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USTA Rules: Divided We Fall

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USTA Rules: Divided We Fall

I personally can’t stand playing tennis indoors, and what happened this past week is just one (of many) reason why.

My doubles partner was returning a wide ball, but ran into the netting that divides the courts. As she did so, her foot got caught in an existing hole (created by previous players doing the same thing) in the netting, causing her to nearly fall and drop her racket.

She wasn’t hurt, and managed to free her foot, regain her balance and grab her racket, but she didn’t make it to the ball in time. So of course, we assumed the point would be played over since the net divider is a few feet away from the sidelines. But our opponents argued that the netting was part of the court, and that they won the point.

Is There a Rule That Governs Acceptable Surfaces For Match Play?

WTF?! How could they say that?! Obviously, the net is NOT part of the court – it’s more than 2 feet away from the court!

Quick! Someone get out their USTA rules handbook!

Well… Our opponents were right. According to Rule 2, the court dividers are considered to be a “permanent fixture”.

Rule 2: Permanent Fixtures

The permanent fixtures of the court include the backstops and sidestops, the spectators, the stands and seats for spectators, all other fixtures around and above the court, the chair umpire, line umpires, net umpire and ball persons when in their recognized positions.

WOW! I had no idea!

As unfair as this rule seems, at least we were satisfied that our opponents had to deal with the same problem. And with serves out wide and sharply angled shots, we made sure they had to deal with that problem. A lot!

League Tennis Players, Know Your USTA Rules...Especially 21 And 22!

Has this ever happened to you? Do you think this rule is fair? Let’s discuss in the comment section below!

4.5 USTA rated/open champion level tennis player, vegan, fitness freak, animal lover, and smart ass who firmly believes that champagne is anathema for all ills. Right now I'm either up to my eyeballs in paint swatches and fabric samples, or kicking some butt on a tennis court (hopefully the latter).



  1. Wendy

    March 26, 2015 at 10:24 pm

    Well a big part of the problem is that these are not properly installed. If the dividing net had all the proper parts it would have vinyl velcroed to the net on the first foot at least. This is here particularly to keep you from getting stuck. Secondly it is perfectly acceptable to refuse to play unless the net is opened. Of course if someone is hitting from a ball machine or doing drills this would not be feasible.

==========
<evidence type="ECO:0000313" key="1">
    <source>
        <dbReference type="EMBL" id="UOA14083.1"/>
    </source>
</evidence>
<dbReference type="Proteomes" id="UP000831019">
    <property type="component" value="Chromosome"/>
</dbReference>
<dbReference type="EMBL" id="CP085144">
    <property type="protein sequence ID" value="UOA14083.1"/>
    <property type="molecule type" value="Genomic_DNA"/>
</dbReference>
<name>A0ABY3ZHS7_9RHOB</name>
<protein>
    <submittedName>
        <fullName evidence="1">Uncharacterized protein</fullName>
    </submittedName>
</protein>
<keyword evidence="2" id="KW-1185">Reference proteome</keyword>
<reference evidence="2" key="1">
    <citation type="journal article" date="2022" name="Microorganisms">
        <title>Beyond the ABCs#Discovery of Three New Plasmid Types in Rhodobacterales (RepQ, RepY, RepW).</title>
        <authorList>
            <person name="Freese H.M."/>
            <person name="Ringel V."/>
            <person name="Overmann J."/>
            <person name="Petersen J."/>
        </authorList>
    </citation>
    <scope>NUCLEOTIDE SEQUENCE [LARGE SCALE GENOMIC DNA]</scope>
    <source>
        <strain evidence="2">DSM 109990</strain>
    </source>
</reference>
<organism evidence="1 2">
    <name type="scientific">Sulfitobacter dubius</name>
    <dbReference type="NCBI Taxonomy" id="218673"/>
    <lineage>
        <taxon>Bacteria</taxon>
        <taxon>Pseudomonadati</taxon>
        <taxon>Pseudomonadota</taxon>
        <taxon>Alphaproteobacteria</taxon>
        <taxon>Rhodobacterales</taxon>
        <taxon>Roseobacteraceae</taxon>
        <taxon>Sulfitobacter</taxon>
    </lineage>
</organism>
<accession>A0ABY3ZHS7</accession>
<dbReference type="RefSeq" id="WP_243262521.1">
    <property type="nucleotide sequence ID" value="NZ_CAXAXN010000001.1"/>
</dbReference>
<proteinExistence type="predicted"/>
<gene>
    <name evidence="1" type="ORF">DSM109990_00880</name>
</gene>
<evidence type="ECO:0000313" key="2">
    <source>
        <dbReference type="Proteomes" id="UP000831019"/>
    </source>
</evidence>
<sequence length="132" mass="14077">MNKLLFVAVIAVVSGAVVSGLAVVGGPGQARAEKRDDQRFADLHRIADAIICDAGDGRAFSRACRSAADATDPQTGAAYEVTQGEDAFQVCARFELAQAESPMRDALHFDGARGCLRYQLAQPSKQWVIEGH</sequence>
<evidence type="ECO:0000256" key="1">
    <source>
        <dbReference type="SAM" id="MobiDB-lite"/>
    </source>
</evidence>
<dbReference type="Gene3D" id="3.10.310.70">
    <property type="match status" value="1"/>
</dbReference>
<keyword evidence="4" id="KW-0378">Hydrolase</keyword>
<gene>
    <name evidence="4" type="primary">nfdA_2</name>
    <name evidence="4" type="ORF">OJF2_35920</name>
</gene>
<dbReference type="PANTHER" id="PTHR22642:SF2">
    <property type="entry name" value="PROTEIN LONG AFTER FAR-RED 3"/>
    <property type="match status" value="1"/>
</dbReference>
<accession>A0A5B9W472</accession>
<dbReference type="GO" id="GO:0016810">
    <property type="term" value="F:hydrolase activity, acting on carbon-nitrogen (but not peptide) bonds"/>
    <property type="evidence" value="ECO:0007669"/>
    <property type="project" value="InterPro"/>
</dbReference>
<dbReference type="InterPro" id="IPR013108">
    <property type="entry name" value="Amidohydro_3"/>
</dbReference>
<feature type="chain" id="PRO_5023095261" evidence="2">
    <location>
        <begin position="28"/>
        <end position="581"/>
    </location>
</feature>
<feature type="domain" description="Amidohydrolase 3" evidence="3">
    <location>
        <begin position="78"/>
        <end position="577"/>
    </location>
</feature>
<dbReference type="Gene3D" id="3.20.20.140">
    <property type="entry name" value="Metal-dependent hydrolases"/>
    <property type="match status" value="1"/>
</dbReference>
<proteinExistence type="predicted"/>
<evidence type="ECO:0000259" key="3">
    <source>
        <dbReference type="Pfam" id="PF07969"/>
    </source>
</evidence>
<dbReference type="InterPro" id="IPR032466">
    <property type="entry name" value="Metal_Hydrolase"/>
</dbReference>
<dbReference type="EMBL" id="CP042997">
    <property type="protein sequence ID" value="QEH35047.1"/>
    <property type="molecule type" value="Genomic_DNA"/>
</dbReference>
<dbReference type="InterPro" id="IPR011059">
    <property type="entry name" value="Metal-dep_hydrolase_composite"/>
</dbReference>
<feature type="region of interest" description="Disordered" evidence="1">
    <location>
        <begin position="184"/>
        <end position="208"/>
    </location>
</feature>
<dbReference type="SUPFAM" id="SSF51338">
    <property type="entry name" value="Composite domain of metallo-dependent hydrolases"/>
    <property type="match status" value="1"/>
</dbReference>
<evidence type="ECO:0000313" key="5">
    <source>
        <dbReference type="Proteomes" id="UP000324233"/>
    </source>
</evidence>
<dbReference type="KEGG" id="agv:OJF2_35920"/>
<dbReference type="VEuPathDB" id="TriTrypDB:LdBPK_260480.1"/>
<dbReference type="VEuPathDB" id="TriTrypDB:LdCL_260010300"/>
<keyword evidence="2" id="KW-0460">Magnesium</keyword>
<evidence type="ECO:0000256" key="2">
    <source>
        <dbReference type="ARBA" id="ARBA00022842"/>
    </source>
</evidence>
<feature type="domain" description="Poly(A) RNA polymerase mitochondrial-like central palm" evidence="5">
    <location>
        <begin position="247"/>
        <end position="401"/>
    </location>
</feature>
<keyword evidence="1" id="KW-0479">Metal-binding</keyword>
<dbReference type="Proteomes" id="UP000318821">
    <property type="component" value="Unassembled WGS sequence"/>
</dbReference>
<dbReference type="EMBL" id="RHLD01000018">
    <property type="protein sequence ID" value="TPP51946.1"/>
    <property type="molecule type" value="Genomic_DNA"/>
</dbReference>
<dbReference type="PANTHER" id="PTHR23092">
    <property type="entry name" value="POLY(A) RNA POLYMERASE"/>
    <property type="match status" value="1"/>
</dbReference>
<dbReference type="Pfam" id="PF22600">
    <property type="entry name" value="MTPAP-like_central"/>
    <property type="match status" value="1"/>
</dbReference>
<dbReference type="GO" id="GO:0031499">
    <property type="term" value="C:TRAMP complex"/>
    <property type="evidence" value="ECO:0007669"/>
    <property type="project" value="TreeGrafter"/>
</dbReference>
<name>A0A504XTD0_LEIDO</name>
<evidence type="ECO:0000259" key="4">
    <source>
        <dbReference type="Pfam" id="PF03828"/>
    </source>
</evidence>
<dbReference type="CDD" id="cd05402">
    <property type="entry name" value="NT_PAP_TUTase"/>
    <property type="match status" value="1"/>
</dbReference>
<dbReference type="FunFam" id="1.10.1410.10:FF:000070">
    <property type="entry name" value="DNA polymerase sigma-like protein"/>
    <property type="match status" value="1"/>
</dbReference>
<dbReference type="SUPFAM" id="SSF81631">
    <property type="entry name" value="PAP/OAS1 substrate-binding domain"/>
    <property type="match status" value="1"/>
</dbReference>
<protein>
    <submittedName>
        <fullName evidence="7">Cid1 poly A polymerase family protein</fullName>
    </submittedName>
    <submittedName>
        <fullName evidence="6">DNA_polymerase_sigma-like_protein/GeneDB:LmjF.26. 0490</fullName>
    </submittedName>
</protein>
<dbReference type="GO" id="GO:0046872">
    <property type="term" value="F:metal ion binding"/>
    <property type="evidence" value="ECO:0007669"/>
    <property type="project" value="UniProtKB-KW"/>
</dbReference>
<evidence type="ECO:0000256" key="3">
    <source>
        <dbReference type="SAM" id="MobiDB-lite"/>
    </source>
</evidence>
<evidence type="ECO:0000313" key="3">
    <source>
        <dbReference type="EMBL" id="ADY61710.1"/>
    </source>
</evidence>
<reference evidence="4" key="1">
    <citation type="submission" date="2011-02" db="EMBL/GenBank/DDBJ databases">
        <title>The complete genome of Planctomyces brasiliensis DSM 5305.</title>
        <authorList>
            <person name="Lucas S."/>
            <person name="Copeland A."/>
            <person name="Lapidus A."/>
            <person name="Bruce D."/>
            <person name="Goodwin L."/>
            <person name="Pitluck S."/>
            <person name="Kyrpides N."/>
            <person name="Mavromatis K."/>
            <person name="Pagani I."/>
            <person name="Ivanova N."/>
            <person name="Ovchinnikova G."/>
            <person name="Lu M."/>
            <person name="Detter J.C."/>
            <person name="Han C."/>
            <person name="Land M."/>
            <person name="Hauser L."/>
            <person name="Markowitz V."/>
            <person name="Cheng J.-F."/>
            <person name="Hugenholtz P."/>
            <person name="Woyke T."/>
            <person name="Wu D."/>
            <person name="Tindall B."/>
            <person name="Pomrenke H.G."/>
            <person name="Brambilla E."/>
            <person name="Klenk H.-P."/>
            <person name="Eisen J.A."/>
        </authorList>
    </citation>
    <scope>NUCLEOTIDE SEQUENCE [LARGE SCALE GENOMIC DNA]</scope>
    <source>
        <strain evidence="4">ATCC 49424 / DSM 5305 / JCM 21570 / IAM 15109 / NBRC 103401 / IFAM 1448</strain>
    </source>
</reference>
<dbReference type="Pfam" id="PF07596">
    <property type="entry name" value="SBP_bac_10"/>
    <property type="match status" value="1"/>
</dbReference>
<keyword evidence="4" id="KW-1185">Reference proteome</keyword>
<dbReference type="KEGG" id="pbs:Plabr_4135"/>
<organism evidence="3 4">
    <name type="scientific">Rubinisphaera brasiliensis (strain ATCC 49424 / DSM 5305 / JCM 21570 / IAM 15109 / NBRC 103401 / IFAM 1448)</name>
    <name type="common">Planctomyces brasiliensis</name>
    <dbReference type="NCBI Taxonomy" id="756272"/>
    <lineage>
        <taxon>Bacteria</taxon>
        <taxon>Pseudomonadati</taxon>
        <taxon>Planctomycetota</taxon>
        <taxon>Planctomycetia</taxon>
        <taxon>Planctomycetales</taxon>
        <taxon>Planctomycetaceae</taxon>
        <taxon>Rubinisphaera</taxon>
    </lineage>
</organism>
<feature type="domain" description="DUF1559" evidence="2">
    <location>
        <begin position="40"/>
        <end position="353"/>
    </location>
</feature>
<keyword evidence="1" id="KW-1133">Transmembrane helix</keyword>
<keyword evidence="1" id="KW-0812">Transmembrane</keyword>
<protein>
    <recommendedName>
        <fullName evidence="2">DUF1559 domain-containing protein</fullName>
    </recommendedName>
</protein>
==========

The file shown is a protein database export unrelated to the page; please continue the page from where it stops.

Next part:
2. Dana Kalal

    March 26, 2015 at 1:44 pm

    Yes, I think it is fair- it is the same for all. I played once on outdoor courts that had those and my partner opened the dividing screens because I wasn’t running into them. If she hadn’t we might have lost- I was treating them like they were walls. My question is- if you hit the ball into the scorepost and it lands in, isn’t that ball still live?

    • Jen

      March 26, 2015 at 6:14 pm

      Hey there, Dana :-)

      It is the same for all, but I’d rather have the same of something that isn’t an injury waiting to happen, lol!

      And in response to your question regarding the scorepost, whoever hit the ball into it lost the point.

      According to USTA’s Rule 13 (pg. 10):

      If the ball in play touches a permanent fixture before it hits the ground, the player who hit the ball loses the point.

      It’s specifically defined in Comment 13.2 (pg. 10):

      Who wins the point if a player hits a ball that hits an object attached to the net or post (such as the scoring device) and then lands in the proper court? The player who hit the ball loses the point because it hit a permanent fixture before landing in the court.

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